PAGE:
Not only did Larian have their Kickstarter goal blown out the water, but they were also lucky enough to hit all of their stretch targets, and in doing so have treated fans to their most rewarding and highly sought after bonus feature, GameMaster Mode. Fans of Dungeons & Dragons will find a lot to enjoy here as that’s how to best sum up this game mode, write, tell and control your very own story from within the Divnity universe. From writing cut-scenes to deciding what items you want your villains to drop upon death, as Game Master you truly do write your own story and witness your players decide on how it all pans out. All from the comfort of your own chair you will name and dress a location, fill it with enemies and give players tough decisions to make, all with ridiculous ease and satisfaction. Don’t fancy creating your own game? Then why not join one instead and see just how far the Divinity community will go to expand on Larian’s epic adventure; as a player you’ll even get your hands on a set of dice, so it really is the dream hybrid of Divinity and some classic old school D& D. GameMaster mode allows anyone who has a remote interest in creating their own game and gives them a very insightful and easy to follow tutorial on how to do just that, giving lazy and uninspired geezers like myself the opportunity to get stuck in. This game mode really revolutionises the digital Dungeons & Dragons experience and offers it to a huge, perhaps more accessible audience, who in turn will supply you with an endless stream of gripping and original content. What more could you ask for?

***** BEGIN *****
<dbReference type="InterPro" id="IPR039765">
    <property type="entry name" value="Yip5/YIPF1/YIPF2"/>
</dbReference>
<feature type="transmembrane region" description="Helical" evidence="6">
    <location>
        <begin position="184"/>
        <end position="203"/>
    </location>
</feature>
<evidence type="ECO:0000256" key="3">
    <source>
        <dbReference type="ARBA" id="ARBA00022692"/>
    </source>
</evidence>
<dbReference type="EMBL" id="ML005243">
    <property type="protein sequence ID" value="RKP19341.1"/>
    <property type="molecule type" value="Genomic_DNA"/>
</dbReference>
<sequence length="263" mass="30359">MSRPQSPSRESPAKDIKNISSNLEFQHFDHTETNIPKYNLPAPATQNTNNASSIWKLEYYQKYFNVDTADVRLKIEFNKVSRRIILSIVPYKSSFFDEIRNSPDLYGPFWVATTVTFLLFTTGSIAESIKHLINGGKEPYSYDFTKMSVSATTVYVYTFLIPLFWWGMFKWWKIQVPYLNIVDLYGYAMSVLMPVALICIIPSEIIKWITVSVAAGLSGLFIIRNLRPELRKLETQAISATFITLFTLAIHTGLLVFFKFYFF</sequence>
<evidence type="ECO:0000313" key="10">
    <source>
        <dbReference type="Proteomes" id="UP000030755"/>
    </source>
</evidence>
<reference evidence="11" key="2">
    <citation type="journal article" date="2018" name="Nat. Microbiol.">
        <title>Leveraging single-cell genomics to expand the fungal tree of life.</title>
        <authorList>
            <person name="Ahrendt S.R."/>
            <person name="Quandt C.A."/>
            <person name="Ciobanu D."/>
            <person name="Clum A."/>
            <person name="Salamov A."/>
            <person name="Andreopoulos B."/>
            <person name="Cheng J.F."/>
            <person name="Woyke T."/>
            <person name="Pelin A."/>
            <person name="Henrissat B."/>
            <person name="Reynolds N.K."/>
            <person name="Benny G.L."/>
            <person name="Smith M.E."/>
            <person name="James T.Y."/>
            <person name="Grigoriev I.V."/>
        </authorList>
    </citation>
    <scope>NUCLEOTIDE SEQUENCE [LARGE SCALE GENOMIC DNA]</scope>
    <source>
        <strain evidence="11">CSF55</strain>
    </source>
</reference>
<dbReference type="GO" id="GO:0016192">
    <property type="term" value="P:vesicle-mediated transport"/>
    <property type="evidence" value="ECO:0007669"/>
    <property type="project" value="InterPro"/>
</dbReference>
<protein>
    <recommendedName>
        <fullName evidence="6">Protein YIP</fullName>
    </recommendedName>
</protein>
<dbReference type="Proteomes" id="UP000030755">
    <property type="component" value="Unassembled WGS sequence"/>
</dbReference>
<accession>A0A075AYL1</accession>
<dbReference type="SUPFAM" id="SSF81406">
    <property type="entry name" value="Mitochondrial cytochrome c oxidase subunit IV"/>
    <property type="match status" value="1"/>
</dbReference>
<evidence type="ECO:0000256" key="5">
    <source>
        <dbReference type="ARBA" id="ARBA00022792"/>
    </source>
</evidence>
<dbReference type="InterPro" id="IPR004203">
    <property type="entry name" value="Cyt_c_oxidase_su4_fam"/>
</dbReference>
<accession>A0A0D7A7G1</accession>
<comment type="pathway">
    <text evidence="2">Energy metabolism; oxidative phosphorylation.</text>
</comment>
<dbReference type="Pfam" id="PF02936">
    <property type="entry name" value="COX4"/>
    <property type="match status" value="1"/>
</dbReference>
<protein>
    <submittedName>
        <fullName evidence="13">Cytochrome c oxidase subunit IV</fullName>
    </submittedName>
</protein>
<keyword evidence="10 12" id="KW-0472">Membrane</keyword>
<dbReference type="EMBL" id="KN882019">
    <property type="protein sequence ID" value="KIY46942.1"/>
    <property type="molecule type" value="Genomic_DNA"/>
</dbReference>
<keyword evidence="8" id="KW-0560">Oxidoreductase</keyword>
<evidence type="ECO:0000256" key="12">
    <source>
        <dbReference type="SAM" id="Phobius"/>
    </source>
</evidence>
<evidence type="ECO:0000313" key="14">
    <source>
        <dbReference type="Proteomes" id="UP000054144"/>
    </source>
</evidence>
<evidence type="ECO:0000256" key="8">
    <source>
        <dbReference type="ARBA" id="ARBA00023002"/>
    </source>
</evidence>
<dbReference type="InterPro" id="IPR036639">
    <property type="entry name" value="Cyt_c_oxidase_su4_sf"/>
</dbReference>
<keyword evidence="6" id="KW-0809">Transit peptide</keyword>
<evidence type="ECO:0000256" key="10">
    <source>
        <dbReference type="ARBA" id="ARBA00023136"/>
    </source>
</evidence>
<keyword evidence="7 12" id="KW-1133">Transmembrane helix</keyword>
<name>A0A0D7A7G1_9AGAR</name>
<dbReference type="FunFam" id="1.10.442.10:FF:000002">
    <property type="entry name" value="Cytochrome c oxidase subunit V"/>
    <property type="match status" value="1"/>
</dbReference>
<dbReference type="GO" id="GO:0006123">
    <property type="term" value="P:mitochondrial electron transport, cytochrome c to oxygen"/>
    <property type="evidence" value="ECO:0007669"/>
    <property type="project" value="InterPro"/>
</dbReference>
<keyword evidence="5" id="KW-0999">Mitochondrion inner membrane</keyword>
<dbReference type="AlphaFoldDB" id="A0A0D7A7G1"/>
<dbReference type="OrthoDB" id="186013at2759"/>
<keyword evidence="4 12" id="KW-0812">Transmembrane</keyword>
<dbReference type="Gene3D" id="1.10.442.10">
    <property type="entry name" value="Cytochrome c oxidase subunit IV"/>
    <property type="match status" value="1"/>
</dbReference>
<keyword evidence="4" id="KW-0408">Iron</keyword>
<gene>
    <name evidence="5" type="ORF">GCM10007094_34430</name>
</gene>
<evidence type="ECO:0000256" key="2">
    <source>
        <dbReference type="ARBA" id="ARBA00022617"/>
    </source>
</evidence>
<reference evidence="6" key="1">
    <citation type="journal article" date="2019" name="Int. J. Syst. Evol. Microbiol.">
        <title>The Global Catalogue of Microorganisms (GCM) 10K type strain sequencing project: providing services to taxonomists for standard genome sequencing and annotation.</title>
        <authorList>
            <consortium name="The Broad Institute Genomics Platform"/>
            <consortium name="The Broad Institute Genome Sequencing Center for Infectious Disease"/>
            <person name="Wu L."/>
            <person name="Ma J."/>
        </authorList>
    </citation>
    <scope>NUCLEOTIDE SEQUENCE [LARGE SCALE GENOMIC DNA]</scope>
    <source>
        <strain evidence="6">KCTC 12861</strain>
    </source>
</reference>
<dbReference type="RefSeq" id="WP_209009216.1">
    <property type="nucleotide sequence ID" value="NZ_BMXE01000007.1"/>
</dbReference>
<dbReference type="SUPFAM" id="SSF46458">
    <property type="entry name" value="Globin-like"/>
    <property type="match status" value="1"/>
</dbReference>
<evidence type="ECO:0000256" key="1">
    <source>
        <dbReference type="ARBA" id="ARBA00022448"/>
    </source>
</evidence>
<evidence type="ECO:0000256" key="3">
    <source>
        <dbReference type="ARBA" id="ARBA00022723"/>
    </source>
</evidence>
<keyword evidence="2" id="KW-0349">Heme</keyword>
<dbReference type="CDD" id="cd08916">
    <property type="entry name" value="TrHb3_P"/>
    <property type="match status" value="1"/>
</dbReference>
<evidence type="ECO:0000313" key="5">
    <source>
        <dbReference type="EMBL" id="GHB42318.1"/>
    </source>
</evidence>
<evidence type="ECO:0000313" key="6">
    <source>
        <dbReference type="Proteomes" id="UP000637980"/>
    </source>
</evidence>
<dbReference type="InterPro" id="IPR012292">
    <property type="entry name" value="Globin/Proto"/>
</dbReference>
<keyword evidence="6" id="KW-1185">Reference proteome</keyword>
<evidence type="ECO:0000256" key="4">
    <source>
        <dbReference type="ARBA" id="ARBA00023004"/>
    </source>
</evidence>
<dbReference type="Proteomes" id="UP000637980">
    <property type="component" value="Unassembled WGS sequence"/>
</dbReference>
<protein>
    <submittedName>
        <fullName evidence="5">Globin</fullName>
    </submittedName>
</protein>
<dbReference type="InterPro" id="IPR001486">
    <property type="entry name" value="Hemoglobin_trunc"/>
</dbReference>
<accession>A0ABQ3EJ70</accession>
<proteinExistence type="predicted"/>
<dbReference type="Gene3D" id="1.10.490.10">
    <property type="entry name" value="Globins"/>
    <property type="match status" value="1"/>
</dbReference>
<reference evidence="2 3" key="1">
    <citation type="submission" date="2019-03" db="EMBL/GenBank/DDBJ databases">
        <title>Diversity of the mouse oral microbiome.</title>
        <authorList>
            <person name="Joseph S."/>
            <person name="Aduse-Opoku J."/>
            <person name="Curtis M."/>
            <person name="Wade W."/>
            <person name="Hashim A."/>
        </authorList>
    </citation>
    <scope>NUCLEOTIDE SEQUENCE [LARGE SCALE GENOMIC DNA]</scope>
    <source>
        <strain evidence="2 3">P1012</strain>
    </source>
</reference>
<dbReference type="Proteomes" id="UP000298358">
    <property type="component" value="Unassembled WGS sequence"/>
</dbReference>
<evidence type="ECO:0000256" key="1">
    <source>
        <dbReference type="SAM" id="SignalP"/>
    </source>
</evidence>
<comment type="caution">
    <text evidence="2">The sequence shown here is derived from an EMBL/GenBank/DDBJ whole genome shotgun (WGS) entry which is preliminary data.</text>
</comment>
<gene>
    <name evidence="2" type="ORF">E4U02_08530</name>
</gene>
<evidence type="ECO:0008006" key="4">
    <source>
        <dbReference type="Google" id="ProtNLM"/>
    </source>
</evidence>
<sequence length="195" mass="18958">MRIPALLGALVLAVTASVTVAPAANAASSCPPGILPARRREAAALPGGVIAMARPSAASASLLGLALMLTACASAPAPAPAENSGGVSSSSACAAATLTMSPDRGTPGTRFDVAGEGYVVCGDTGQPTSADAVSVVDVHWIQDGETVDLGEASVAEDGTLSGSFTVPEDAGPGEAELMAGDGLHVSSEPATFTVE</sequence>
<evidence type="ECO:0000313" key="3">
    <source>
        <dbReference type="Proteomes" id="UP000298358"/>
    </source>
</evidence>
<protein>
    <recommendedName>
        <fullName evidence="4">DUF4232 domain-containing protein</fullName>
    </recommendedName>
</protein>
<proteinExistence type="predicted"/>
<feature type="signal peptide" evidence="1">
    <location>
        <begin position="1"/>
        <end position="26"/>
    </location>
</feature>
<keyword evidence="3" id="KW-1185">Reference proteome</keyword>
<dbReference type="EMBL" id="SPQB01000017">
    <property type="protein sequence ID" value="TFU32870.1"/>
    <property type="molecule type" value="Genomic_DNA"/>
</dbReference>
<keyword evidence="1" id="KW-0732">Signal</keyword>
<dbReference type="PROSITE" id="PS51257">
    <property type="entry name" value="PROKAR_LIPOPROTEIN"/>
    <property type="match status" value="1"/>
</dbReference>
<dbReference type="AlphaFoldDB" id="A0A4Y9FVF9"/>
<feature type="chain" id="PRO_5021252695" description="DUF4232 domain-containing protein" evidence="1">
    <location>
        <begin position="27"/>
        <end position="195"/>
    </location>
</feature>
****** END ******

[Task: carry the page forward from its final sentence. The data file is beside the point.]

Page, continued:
Divinity: Original Sin 2 is a masterpiece and there are simply not enough words in the English language I can use to describe how I felt playing it. Visually it is vibrant, stunning and wonderfully elegant, with a soundtrack to match that never misses a beat. Every characters is hugely unique and excellently brought to life through both staggering voice acting and creative design, meaning whether you chose to play as your own or one of Larian’s “guys”, you’ll never have the same experience twice. The sheer amount of thought and time that has been put into the game’s combat is gargantuan, and I’ve genuinely never enjoyed having my ass handed to me like this before, because everything about it has been improved, executed beautifully and is there to teach me how to be better. If you hadn’t gathered by now the narrative and dialogue is superb, however if you wish to have a go at telling your own story then the incredibly in-depth Gamemaster Mode is available to those who wish to truly make this their own. If history has taught us anything it’s that a perfect sequel is something that happens far too rarely, but Larian have answered our prayers to the Divine and have absolutely smashed it. Divinity: Original Sin is still one of my favourite games of all time, only now it shares that title with its bigger, better and brutal Big Brother.